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Fractional Distillation of an Ethanol- water Mixture

Abstract

The purpose of this experiment is to understand the process of distilling a solution. The

solution of 50/50 ethanol-water was used in the experiment. Using fractional distillation

apparatus ethanol-water mixture was separated. The fractional use of copper sponge was

used in distillation process which created the heat exchange area between the vapor of

ethanol and liquid water. The fractional distillation process yield 9.5 ml of ethanol in

collecting flask, thus the hypothesis was accepted.

The purpose of this experiment is to understand the process of distilling a

solution. Distillation deals with a mixture, a solution composed of two or more elements,

that when boiled, will cause each element to vaporized at different temperatures 1.

Distillation is only effective if there is a significant difference between the boiling of the
two elements. Every element had a unique boiling point specific to the amount of bonds

and structure of that element.

With that said, in this distillation lab the solution used was 50/50 ethanol-water.

The normal boiling point of ethanol is 78°C while the normal boiling point of water is

100 °C. Theoretically, as the solution heated in a distillation apparatus, the temperature

begins to rise. The ethanol in 50/50 ethanol-water solution would initially vaporize due to

its lower boiling point if compared to water. This separates the ethanol from the water in

this solution, channeling the vapors through the condenser. There, the vapor condenses

into a liquid and collects into a collecting flask. In this specific solution, 50 percent of the

solution leaves the heated flask to the collecting flask. Theoretically, at the end of the

experiment, the collecting flask collects 50 percent of the originally volume. This type of

distillation is known as simple distillation 1.

Fractional distillation is more effective form of distillation because it more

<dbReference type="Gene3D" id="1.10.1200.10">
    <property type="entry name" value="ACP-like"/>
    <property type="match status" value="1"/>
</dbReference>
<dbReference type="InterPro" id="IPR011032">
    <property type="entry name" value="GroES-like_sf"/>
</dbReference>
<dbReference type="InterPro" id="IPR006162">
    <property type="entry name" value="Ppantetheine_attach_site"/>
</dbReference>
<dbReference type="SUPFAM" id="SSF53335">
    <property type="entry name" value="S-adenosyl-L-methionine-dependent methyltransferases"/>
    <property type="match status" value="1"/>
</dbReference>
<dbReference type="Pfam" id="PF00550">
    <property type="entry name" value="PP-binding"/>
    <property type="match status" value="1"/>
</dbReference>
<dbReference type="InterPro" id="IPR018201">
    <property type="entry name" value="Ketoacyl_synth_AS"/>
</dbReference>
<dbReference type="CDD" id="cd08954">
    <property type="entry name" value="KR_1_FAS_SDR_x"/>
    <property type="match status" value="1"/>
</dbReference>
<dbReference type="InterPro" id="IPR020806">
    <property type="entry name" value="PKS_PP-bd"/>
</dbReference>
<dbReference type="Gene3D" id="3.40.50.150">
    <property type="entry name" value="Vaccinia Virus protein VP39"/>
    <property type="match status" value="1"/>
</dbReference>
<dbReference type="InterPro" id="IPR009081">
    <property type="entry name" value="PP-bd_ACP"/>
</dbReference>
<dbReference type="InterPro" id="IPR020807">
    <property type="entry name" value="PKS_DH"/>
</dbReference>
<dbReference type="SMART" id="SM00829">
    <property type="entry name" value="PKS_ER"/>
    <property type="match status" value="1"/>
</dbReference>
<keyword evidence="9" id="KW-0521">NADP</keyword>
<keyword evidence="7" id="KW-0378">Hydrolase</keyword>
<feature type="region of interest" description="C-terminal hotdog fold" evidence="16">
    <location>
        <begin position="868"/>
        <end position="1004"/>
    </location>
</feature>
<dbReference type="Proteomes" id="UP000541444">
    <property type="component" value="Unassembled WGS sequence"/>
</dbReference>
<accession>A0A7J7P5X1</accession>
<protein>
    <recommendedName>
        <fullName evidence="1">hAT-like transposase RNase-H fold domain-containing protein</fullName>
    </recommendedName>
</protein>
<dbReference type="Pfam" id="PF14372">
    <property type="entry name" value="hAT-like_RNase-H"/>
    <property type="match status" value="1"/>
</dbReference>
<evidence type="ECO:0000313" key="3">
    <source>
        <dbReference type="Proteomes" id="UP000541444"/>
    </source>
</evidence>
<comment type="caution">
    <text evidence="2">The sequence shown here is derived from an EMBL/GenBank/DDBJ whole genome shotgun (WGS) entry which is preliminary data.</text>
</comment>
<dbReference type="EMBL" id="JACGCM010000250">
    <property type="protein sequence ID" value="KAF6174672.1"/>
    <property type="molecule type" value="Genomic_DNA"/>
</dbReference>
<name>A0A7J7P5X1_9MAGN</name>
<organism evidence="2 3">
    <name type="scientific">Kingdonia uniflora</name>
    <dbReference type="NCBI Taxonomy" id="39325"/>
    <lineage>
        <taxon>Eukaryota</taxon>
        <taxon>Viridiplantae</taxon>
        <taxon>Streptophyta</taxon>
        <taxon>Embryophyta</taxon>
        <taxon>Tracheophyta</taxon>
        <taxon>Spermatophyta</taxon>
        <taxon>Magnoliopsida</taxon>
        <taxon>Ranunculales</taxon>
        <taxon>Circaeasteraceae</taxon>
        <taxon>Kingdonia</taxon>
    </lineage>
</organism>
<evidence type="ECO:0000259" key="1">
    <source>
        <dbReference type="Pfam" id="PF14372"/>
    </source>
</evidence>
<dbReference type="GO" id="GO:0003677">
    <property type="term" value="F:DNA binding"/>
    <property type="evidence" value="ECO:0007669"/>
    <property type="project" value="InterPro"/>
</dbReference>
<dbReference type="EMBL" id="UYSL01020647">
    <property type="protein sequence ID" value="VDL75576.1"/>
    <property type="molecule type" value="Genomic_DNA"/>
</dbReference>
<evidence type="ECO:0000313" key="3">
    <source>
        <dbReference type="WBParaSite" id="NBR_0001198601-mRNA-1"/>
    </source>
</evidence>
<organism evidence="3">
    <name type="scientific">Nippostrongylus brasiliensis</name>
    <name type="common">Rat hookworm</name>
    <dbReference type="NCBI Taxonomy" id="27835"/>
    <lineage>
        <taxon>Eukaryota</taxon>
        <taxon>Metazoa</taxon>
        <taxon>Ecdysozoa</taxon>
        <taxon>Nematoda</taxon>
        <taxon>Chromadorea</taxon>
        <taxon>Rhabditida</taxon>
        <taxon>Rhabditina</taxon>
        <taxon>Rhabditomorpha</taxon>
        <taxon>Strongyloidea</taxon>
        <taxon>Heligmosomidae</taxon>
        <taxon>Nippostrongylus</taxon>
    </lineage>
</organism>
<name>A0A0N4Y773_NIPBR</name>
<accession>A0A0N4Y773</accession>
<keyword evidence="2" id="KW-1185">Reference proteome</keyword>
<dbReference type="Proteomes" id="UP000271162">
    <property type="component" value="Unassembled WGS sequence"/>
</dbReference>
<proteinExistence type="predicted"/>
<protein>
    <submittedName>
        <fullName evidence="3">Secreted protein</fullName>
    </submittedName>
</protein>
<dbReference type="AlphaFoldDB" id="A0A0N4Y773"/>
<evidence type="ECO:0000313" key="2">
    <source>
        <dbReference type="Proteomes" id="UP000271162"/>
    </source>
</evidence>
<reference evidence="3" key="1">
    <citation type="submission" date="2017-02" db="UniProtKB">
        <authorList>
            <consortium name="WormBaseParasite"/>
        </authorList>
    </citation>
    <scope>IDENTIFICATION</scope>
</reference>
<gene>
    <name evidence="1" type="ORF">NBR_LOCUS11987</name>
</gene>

accurately separates the ethanol from the water in 50/50 ethanol-water solution. This type

of distillation differs from simple distillation because of the use of copper in the

vaporizing process. Copper sponge is used to create a heat exchange area between the

vapors of ethanol to the liquid water. As the vapor begins to form, it comes into contact

with the copper wires thus cooling the vapor and condensing it to liquid.

As the water heats, the liquid water releases energy in form of heat, which acts as

a catalyst in heating lower boiling point liquid ethanol. As the ethanol is exposed the

copper wires, the heat from the water moves the ethanol gas upwards towards the

condensing flask and the water drips back towards the heated flask. As the liquid moves

down the tubing towards the heated flask, it comes into contact with the very hot vapor
once again. This continues many times and after multiple cooling and reheating sessions

the vapor is collected in the collecting flask in a theoretic pure form. Because of this

repetitive phase change, fractional distillation is the preferred method. It is hypothesized

that using the fractional distillation process in a solution of 50-50 ethanol-water, will

yield equal portions of ethanol and water.

Method/ procedure:

The procedure to perform this experiment can be found in the book “Macroscale

And Microscale Organic Experiments by Kenneth L. Williamson”1. Deviation that

occurred while performing the experiment was that A deviation that occurred while

performing the experiment was that 20mL of Ethanol-Water mixture was used instead of

30 mL. Also, the data for the temperature versus drops of ethanol was not collected.